What Canadian politics looks like to me

Canadians are going to the polls, again, on May 2nd. There is almost nothing to distinguish this time from any of the previous five, but there is one significant difference: This time my son is old enough to vote (and he intends to do so). I’ve told him that he should find out what party … Continue reading “What Canadian politics looks like to me”

Canadians are going to the polls, again, on May 2nd. There is almost nothing to distinguish this time from any of the previous five, but there is one significant difference: This time my son is old enough to vote (and he intends to do so). I’ve told him that he should find out what party offers the best value to him, from his point of view. If I had to guess what that would be, I’d say tax breaks for low income earners and education assistance first, then environment and health care. Luckily, I know he doesn’t read my blog, so I’m not worried about colouring his viewpoint. 🙂

In any case, I find myself once again trying to figure out how to vote. When I look at the various political parties I see effectively zero difference from where they were a couple of years ago, so I expect the same outcome as last time: a Conservative minority. After all, expecting anything else would be crazy.

Here’s what I see (and I completely respect that these views are not shared by everyone):

  • Conservatives — boorish, obnoxious, bullies who favor short term economic benefits
  • Liberals — party policy could be defined as “don’t piss anyone off”; unable to find a compelling leader
  • NDP — want to change things; have no idea how to do that without tanking the country
  • Greens — heart in the right place; would need a majority to be interesting, which won’t happen until after the environment becomes unfixable
  • … and the fringe parties that simply don’t matter.

As most of you know, I usually vote Green, but I have discovered something in their current, stated platform that I cannot abide [emphasis mine]:

We will promote complimentary health care – through support of chiropractic, naturopathic, homeopathic, and other non-western practices.

Everyone is free to make up there own minds about complimentary health care issues, but I will not vote for a party that promotes homeopathic medicine. Seldom am I given such a clear means to reduce the complexity of a decision space.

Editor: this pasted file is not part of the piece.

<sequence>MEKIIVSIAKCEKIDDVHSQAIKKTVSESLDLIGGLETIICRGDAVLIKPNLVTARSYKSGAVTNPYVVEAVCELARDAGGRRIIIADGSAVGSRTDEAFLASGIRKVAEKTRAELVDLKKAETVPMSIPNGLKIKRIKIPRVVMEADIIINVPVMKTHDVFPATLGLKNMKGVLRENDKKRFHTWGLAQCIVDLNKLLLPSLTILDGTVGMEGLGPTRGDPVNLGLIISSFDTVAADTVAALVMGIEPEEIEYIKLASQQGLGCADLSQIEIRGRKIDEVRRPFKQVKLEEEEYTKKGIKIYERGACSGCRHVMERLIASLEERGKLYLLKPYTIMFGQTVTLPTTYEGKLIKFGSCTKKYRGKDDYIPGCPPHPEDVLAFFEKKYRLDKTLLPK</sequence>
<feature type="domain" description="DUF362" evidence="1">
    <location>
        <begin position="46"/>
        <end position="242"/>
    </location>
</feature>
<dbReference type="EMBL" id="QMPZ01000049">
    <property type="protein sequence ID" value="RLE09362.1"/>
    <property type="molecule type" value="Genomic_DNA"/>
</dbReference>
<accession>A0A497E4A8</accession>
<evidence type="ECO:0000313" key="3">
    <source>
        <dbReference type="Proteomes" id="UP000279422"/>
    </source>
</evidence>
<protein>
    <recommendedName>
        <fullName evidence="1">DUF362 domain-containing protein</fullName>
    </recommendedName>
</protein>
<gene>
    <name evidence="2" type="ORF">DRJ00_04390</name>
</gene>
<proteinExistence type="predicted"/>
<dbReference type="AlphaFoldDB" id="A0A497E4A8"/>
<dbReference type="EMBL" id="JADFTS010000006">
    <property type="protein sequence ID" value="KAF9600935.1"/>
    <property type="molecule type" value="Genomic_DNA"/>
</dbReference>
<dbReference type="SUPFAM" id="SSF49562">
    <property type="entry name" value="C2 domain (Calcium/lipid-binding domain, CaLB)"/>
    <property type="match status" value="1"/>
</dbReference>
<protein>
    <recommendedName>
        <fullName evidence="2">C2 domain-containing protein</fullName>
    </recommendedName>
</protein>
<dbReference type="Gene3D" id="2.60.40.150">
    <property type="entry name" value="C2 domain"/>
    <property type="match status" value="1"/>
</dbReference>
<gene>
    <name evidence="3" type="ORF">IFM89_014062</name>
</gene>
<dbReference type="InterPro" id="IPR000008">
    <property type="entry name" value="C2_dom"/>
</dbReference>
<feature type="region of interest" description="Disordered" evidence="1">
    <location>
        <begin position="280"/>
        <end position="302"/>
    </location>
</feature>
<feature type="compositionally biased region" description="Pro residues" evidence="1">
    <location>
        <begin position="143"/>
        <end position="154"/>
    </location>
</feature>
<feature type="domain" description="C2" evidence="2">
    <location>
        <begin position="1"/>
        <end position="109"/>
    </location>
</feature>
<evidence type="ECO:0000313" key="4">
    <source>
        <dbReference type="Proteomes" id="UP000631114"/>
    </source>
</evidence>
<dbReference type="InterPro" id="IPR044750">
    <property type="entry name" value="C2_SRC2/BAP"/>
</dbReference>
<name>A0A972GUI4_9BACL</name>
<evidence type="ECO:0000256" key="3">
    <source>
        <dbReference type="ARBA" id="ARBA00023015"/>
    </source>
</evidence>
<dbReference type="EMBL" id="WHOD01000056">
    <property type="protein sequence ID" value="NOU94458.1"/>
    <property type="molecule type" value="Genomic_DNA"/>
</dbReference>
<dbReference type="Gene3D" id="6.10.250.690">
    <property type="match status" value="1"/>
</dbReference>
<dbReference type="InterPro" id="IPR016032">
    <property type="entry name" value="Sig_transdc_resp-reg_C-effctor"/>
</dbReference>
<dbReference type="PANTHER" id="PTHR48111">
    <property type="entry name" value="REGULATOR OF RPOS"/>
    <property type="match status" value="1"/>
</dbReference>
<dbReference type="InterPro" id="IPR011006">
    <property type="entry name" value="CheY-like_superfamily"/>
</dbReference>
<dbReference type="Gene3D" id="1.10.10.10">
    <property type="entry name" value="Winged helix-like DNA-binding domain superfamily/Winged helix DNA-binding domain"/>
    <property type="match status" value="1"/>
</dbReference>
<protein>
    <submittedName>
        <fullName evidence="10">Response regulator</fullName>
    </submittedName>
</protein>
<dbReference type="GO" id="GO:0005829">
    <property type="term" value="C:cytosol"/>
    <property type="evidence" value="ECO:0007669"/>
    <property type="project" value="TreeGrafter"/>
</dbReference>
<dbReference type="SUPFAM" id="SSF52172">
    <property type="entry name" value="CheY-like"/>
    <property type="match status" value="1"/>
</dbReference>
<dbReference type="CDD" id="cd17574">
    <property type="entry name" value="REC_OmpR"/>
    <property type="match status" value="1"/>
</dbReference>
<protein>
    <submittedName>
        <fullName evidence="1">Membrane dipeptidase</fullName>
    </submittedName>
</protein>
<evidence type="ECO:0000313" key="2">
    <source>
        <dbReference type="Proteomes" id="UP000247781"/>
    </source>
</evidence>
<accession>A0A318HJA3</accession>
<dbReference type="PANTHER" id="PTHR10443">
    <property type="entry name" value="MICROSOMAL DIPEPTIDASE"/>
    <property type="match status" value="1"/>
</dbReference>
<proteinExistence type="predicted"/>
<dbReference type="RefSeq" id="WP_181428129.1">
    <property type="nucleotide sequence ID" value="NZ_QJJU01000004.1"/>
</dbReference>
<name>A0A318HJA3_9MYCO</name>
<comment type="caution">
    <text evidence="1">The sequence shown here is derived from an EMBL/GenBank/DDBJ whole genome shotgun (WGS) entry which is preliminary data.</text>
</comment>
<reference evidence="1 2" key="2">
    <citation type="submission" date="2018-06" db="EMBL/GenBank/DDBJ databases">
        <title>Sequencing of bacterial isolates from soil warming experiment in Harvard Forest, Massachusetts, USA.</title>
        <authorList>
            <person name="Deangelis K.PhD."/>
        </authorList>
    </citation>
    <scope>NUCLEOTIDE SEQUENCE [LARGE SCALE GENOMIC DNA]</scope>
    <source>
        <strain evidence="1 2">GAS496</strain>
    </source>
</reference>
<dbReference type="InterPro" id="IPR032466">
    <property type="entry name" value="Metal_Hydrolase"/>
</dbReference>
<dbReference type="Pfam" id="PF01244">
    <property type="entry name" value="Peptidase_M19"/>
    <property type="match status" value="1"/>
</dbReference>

So, in the absence of that, I guess I’m leaning towards the NDP this year. Jack seems to have carried himself well in the debates. There is some alignment with my philosophical views. As I said last election:

The NDP are also close, if they could just figure out that sometimes “Environment first” is going to have to trump “People first”, so that our kids get to have a world worth living in too.

I guess we’ll see. I am very interested in your thoughts about the election. Feel free to comment.

3 thoughts on “What Canadian politics looks like to me”

  1. Great summary.

    Wow, that’s crazy that Greens support homeopathy. I completely agree. I cannot support a party that promotes such outright quackery. Our country doesn’t to lend credibility to those who espouse the imaginary healing powers of water and sugar pills. That being said, the Ontario government recently passed legislation to license homeopaths. I wrote a letter to my MPP to complain that they were licensing chalatans and was told that it was to support “healthcare choice”. Very disappointed by the lack of reason in our legislatures.

  2. I’ve been a Green Party member for the past decade, and I’ve actively participated in the policy/platform process. I share your distaste for homeopathy, but I’m still voting for the Green Party.

    Here’s why. In three acts.

    1. The key line (from my perspective) is from the policy document:

    Provide funds to expand provincial health insurance to cover proven alternative therapies that are less expensive and invasive such as chiropractic, massage, acupuncture.

    The word I put emphasis on is: proven. The folks who wrote the policy know that there’s quackery amongst the reasonable alternative therapies and are trying to leave it out without offending the homeopathy/reiki/chiropractic crowd.

    2. I like the emphasis of the Green Party. Issues that I consider important are well covered: climate change, sustainable industry/economy, fair trade, and health promotion.

    3. I like the philosophy of the Green Party. In my mind it boils down to “if you pee in the pool, you’re going to have to pay for it.” I can get behind that.

    The Green Party has plenty of policies that I disagree with: marijuana legalization, limiting GMO research, and the occasional references to homeopathy. I dislike those positions, but I’m willing to let them slide because I think the policy is mostly right and the philosophy is bang on.

    And, of course, if you don’t like the policy, you should change it. You’re welcome to join the party, attend the next policy convention (summer 2012, IIRC), and move to strike homeopathy from the platform. I will vocally support your motion.

  3. Thanks for the reply, Evan.

    I recognize the realities of politics and I understand the desire to avoid “offending the homeopathy/reiki/chiropractic crowd”, but for me the issue is that the Greens ought to be a party that leads from (now clearly valid) scientific strengths, not hoodoo. I can’t shake the feeling that mentioning homeopathy in this context simply paints them as yet another fringe party trying to get votes however they can.

    As to changing the policy, I am acting to change the policy. This blog posting and the comments it has received are evidence of that.

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